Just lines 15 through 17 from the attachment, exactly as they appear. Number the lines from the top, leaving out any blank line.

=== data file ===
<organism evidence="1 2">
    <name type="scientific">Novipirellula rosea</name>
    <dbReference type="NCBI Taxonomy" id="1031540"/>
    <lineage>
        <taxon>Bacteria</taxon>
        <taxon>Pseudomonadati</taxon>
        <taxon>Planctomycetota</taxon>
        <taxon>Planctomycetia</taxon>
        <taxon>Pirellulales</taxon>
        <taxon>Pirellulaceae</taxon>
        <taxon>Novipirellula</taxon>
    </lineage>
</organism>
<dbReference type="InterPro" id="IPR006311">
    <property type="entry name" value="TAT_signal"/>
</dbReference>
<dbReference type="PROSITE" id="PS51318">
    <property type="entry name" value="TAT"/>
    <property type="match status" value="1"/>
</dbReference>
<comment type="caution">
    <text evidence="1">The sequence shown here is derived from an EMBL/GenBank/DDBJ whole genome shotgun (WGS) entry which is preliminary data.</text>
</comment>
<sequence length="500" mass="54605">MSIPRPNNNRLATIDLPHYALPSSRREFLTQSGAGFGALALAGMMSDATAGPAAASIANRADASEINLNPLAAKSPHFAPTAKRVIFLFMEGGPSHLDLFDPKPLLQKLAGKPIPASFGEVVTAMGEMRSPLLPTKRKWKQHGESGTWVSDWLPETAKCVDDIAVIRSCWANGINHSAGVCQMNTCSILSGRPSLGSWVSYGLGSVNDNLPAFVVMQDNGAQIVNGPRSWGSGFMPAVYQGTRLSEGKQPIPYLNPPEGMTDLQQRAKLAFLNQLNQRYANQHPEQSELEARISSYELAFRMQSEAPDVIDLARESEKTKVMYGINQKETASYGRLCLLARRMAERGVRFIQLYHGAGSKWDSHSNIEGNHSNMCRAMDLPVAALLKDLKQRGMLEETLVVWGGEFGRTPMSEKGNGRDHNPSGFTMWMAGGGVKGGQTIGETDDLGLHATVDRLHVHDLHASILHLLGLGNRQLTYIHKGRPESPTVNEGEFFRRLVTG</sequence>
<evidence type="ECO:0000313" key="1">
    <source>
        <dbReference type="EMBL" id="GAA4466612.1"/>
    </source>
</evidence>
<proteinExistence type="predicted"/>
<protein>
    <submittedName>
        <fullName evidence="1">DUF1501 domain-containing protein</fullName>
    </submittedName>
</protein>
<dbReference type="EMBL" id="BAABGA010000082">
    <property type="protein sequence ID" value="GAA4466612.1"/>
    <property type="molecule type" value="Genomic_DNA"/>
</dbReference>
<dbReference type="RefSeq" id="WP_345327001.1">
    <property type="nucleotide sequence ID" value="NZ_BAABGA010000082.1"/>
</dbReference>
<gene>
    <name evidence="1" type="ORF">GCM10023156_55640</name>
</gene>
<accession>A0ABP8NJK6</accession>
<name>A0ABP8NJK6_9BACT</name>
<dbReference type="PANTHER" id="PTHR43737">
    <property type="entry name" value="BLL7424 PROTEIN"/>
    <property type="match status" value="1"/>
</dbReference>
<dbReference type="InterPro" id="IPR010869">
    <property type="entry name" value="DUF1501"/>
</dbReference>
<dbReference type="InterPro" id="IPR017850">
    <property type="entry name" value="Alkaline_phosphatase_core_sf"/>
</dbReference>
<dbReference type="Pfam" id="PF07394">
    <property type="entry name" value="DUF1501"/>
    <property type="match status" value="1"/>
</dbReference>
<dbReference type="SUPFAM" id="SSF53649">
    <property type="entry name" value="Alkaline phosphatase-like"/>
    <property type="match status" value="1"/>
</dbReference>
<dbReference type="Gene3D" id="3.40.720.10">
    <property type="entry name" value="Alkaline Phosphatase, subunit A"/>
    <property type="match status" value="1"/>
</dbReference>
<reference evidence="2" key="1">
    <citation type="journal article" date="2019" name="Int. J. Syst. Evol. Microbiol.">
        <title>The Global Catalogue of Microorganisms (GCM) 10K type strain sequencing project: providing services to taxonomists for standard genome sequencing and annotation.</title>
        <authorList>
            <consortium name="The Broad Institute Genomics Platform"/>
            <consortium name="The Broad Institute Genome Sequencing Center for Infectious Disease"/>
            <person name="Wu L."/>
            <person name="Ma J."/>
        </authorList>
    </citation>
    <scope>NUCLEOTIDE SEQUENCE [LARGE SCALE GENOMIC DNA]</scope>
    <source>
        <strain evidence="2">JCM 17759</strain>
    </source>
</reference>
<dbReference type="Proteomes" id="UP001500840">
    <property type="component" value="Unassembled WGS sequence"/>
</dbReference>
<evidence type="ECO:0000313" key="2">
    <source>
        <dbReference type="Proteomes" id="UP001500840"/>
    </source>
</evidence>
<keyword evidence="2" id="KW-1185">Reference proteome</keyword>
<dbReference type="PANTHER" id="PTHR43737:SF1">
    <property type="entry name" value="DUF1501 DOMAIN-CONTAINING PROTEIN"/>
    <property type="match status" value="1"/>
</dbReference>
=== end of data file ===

    <property type="entry name" value="TAT_signal"/>
</dbReference>
<dbReference type="PROSITE" id="PS51318">